Sleep and training: the strategies to adopt


Sleep is a fundamental biological process for human health and plays an essential role in an athlete’s recovery process. The International Olympic Committee (IOC) weighed into this topic recently, stressing the importance of athletes getting the right amount and quality of sleep.

This is never more important than when we are still growing. Unfortunately, acute sleep deprivation is all too common in sport.

Factors that influence sleep in athletes

Numerous factors negatively impact how well athletes sleep. The major ones are probably training times, altitude, exposure to light sources, and the volume and intensity of training, but one also needs to take account of pre-race stress and nerves, long-haul flights – and especially the resultant jet-lag -, an athlete’s chronotype and so on.




For example, studies have shown that official competitions, especially when late in the evening (8:30 pm), can cause reduced sleep efficiency and a drop in recovery perception among professionals. The different types of sports also have an impact on athletes’ sleeping patterns.

Athletes who favour individual sports, such as running, triathlon or cycling, often have to train or race early in the morning. This leads to having to get up early. On the other side of the coin, team sports like football, volleyball and basketball often have matches at night. The consequences? Such athletes fall asleep later.

Luckily, various strategies have been developed to increase sleep quality and promote good sleeping habits for athletes. These are normally termed “sleep hygiene strategies”. While such strategies can be hard to adopt fully, their benefit is not in doubt. Let’s look at them.


The 6 good sleep strategies for athletes

1. Remove light sources from the room. Light is the primary regulator of our body clock. Plus, light inhibits the production of melatonin, the hormone that tells your body when to sleep. In short, light keeps you awake.


2. Turn off electronic devices (TV, PC, laptop, mobile) in bed. Why? The backlight from their screens emits blue light, which is very disruptive. In practice, this means they keep us awake and don’t help us sleep. A recent study has even shown how NBA players who use electronic devices in the evening or at night sleep less. And this leads to performing worse in the game the following day.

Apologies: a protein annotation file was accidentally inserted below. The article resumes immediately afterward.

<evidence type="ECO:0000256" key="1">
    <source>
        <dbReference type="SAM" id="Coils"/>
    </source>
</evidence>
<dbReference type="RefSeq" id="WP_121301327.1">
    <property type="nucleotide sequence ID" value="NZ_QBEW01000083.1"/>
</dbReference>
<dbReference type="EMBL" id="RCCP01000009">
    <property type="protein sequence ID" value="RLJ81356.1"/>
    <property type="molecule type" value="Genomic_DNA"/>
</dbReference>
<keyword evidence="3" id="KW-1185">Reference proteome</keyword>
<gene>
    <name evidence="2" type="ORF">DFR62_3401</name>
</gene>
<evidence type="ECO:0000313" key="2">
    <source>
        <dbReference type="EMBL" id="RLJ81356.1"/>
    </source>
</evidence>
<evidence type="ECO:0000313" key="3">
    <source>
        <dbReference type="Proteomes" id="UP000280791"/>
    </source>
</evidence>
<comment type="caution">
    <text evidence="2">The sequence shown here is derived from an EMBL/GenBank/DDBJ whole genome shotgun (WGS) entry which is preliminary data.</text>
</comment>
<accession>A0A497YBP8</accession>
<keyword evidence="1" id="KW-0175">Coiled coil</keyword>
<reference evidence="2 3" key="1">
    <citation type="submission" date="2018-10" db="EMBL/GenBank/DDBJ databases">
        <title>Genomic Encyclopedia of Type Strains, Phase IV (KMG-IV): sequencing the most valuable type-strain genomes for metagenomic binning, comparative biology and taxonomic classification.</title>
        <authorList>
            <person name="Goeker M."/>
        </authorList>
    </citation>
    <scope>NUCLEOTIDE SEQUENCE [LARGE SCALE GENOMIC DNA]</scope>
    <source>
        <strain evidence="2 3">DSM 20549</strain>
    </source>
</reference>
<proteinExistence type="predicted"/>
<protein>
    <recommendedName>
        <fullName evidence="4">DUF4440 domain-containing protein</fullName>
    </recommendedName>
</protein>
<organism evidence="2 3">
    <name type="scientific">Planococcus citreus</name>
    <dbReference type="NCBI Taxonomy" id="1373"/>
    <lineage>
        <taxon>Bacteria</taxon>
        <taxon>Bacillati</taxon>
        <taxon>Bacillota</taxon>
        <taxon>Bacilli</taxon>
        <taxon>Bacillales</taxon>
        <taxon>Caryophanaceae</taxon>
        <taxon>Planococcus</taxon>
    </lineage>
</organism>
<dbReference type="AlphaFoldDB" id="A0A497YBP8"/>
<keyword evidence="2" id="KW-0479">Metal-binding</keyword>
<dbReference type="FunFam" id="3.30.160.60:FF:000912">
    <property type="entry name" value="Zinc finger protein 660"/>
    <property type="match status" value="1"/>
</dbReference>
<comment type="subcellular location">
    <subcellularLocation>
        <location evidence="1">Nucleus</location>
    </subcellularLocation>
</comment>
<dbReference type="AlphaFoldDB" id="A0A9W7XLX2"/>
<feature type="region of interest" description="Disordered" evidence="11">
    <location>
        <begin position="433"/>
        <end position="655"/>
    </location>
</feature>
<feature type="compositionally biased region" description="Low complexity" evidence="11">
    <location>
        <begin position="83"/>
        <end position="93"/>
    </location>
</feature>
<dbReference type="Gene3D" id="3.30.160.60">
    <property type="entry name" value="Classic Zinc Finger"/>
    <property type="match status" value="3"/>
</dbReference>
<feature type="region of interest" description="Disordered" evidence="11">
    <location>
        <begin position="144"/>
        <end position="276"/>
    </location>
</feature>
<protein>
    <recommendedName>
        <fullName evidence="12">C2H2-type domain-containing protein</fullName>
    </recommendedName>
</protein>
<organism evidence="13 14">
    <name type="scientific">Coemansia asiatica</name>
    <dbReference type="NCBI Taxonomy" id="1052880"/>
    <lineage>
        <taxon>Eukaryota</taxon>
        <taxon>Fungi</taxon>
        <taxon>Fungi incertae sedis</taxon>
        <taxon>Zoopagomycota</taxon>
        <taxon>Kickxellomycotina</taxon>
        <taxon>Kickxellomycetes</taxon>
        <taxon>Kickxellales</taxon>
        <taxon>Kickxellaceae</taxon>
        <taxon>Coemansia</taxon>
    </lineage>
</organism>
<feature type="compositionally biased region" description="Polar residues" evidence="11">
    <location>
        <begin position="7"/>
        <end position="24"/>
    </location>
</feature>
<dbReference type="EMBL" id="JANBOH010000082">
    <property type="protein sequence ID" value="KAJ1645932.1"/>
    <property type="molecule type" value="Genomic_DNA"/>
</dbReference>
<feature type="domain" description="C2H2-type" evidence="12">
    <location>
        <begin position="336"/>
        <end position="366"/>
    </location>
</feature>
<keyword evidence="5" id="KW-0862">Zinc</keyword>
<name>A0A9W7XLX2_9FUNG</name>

3. Control the room environment. A bedroom should be silent, dark and no warmer than 19° C. Excessively warm rooms are very disruptive for sleep. Our bodies produce melatonin when our internal body temperature drops.


4. Eat light meals. The time at which we eat and the nature of the meal play a key role. Light meals, with a mixture of carbohydrates and (some) protein at least two hours before going to bed facilitate sleep. On the other hand, heavy meals with plenty of alcohol or caffeine eaten shortly before hitting the hay tend to interfere with an athlete’s sleep.


5. Listen to “relaxing” music (not rock ‘n roll). The same holds for books. Such activities all help induce sleep. But they mustn’t be done in the bedroom. A bedroom should remain a place solely for sleeping at night.


6. Avoid heavy, length training in the evening. Vigorous physical activity in the evening can have a negative impact on how long it takes to fall asleep. Ideally, if possible, exercise should be done in the morning or afternoon, avoiding the evening and the night. Determining one’s own chronotype – i.e. whether one is a morning (lark) or a night (owl) person – can be useful in deciding on the best time to train.


In summary

Knowing, understanding and using these strategies is essential for anyone wanting to improve night-time sleep. An athlete who sleeps well reduces recovery time, cuts the risk of injury and improves physical effectiveness and performance.



  • Bonnar D, Bartel K, Kakoschke N, Lang C. Sleep interventions designed to improve athletic performance and recovery: a systematic review of current approaches. Sports Med. 2018;48(3):683–703.
  • Taylor L, Chrismas BCR, Dascombe B, Chamari K, Fowler PM. Sleep medication and athletic performance—the evidence for practitioners and future research directions. Front Physiol. 2016;7:83.
  • Vitale JA, Weydahl A. Chronotype, physical activity, and sport performance: a systematic review. Sports Med. 2017;47:1859–1868.
  • Vitale JA, Banfi G, Galbiati A, Ferini-Strambi L, La Torre A. Effect of a Night Game on Actigraphy-Based Sleep Quality and Perceived Recovery in Top-Level Volleyball Athletes. Int J Sports Physiol Per. 2019; 14, 265-269.
  • Rae DE, Stephenson KJ, Roden LC. Factors to consider when assessing diurnal variation in sports performance: the influence of chronotype and habitual training time-of-day.  Eur J Appl Physiol. 2015; 115, 1339–1349.
  • Jones JJ, Kirschen GW, Kancharla S, Hale L. Association between late-night tweeting and next-day game performance among professional basketball players. Sleep Health. 2019. 5(1):68-71.
  • Knufinke M, Nieuwenhuys A, Geurts SAE, Coenen AML, Kompier MAJ. Self-reported sleep quantity, quality and sleep hygiene in elite athletes. J Sleep Res. 2018; 27, 78–85.




Jacopo Vitale

    Jacopo Vitale is sports science, orthopaedics and chronobiology researcher at LaMSS - Laboratory of Movement and Sport Science at IRCCS Istituto Ortopedico Galeazzi in Milan. Jacopo was awarded a PhD in 2016 and has extensive knowledge of sleep and biological rhythms in athletes, and the one-to-one relationship between physical performance and night-time sleep. He has published over 30 works in international scientific journals and is a qualified fitness and conditioning coach. From 2013 to 2017, he headed the athletic staff of the first team of an American football team in Milan, “Rhinos Milano”, and he is still the strength and conditioning coach for Leone XIII Basket (another Milan team), and various national-level junior winter sport athletes.